All bonds issued by the Government of Puerto Rico, or by its authority, shall be exempt from taxation by the Government of the United States… or by any State, Territory, or possession, or by any county, municipality, or other municipal subdivision…
Because of this, the interest on bonds issued by Puerto Rico’s government is “triple tax-exempt”: it cannot be taxed by federal, state, or local governments. Because few municipal bonds are triple tax-exempt in every state, Puerto Rican bonds have always been unusually attractive investments. According to Morningstar, an investment research firm, over 180 municipal bond mutual funds hold more than 5% of their portfolios in Puerto Rican bonds.
Unfortunately, the favorable tax treatment of Puerto Rican bonds led investors to continue to buy up Puerto Rican debt even as the island’s finances began to look more and more unsustainable. Between 2000 and 2015, Puerto Rico’s debt rose from 63.2% of GNP to 100.2% of GNP. Now that Puerto Rico looks increasingly likely to restructure its obligations, news sources have pointed to the triple tax exempt status of Puerto Rican bonds as a factor that drove up the island’s debt.
III. Tax Reform: Too Little, Too Late
While the United States federal tax code helped create the conditions for Puerto Rico’s fiscal crisis, the Puerto Rican tax code played a much more direct role in bringing the crisis to a head.
While Puerto Rico’s statutory corporate income tax rate is 20%, there is a progressive corporate income surtax that tops out at 19% after $275,000 of income. So, Puerto Rico’s top marginal income tax for corporations is 39%, placing it on par with the corporate income tax rates in the U.S. However, in practice, few corporations pay a rate anywhere close to 39%, because Puerto Rico has consistently tried to incentivize economic growth by carving out tax breaks for specific industries. Yesterday’s Krueger report cites estimates that, due to these extensive tax credits and exemptions, Puerto Rico lost out on $250-$500 million a year in revenue. As the New York Federal Reserve put it in a report last year, “the Commonwealth’s tax system tends to levy high rates on narrow bases.”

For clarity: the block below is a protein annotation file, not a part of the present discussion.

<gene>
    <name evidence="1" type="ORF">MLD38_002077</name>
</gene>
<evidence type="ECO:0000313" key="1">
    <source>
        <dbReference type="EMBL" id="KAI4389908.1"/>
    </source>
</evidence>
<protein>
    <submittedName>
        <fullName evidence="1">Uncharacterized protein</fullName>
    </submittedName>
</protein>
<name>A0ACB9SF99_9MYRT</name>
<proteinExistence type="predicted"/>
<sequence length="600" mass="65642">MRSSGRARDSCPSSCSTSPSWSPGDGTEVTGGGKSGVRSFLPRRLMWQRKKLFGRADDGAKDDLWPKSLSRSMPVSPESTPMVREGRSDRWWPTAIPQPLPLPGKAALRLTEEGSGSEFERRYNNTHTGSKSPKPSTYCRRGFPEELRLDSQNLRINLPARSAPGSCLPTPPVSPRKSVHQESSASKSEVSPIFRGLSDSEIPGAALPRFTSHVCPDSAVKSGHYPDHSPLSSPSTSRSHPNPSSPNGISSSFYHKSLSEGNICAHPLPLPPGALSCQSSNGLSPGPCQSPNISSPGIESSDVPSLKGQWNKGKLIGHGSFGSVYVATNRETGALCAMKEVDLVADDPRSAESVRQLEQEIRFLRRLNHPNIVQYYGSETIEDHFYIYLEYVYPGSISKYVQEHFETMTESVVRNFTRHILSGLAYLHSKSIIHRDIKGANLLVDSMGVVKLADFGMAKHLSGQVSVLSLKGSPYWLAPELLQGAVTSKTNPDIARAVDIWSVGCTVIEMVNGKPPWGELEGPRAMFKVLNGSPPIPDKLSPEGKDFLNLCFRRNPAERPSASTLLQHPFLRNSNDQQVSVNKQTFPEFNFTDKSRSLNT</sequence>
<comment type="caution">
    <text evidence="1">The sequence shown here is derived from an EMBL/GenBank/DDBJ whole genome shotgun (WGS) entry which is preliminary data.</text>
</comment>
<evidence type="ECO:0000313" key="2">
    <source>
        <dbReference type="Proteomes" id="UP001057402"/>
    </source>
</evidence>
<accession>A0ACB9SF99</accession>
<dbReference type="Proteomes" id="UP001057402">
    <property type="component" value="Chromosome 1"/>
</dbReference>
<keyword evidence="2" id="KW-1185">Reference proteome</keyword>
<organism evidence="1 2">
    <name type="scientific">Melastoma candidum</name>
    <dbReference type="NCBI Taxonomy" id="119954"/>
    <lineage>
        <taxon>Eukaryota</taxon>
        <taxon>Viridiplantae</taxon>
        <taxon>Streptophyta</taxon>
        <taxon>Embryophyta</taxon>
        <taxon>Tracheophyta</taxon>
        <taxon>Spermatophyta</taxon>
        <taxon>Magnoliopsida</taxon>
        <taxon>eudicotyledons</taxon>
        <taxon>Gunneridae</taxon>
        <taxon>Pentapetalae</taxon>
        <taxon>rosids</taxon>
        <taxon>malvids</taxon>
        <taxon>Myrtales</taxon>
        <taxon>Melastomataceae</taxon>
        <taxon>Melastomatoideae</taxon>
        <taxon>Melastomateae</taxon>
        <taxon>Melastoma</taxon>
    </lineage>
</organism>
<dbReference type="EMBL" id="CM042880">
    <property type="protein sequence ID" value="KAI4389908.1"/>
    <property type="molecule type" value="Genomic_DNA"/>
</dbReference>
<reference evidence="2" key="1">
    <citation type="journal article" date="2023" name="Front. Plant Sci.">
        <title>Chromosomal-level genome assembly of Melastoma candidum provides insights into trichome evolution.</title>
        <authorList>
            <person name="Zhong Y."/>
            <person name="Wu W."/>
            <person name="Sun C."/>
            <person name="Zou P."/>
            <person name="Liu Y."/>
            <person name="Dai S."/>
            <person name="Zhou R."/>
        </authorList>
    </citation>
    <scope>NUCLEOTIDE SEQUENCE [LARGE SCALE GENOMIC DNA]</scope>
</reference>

Of course, we have long advocated that narrow tax bases – such as Puerto Rico’s – are not a sound path toward economic growth, which is instead achieved through broad bases and low rates. The authors of the Krueger report agree with this assessment, writing, “Reforms should aim more at broadening tax bases than raising rates, and at targeted expenditure reduction rather than across-the-board cuts.”
In fact, Puerto Rico attempted comprehensive tax reform last April, but without success. The proposed tax bills would have eliminated some of the most economically damaging taxes, including a gross receipts tax called the Patente Nacional, and reduced the corporate income tax from the highest rate of 39% to a flat 25%, close to the average of the OECD. To offset the loss of tax revenue, the tax reforms would have implemented a broad-based VAT of 16% to replace the limited-base 7% sales tax.
These ambitious reforms were voted down April 30th, and the resulting tax reform was too little, too late. Looming debt payments forced Governor Alejandro Garcia Padilla to sign a bill implementing the VAT into law without the corporate tax reduction or the elimination of the Patente Nacional. The additional taxes without tax reform on an already weak economy are a recipe for financial collapse.
IV. Could Other States Be Next?
Until a few years ago, municipal bond investors assumed that U.S. state and local governments would always pay their debts. Yet, the bankruptcies of Stockton and Detroit in 2012 and 2013 proved that local bonds were not always reliable investments. Now, Puerto Rico’s fiscal crisis is beginning to cast doubt on the reliability of state-level government bonds.
Fortunately, Puerto Rico’s case is fairly unique. The average debt/GDP ratio of the fifty states is 7.2%, far below Puerto Rico’s level of debt. Even Massachusetts’s proportional level of debt, the highest among the states, is only 17.9% of its GDP. (It is worth noting, though, that these figures do not take into account states’ unfunded pension liabilities, which can be quite substantial.)
Yet, the lessons from Puerto Rico’s fiscal crisis apply on a smaller scale to state and municipal governments throughout the United States. Tax preferences can create large-scale economic bubbles; tax exempt bonds can inflate debt levels; and delaying comprehensive tax reform can cause substantial fiscal problems down the road.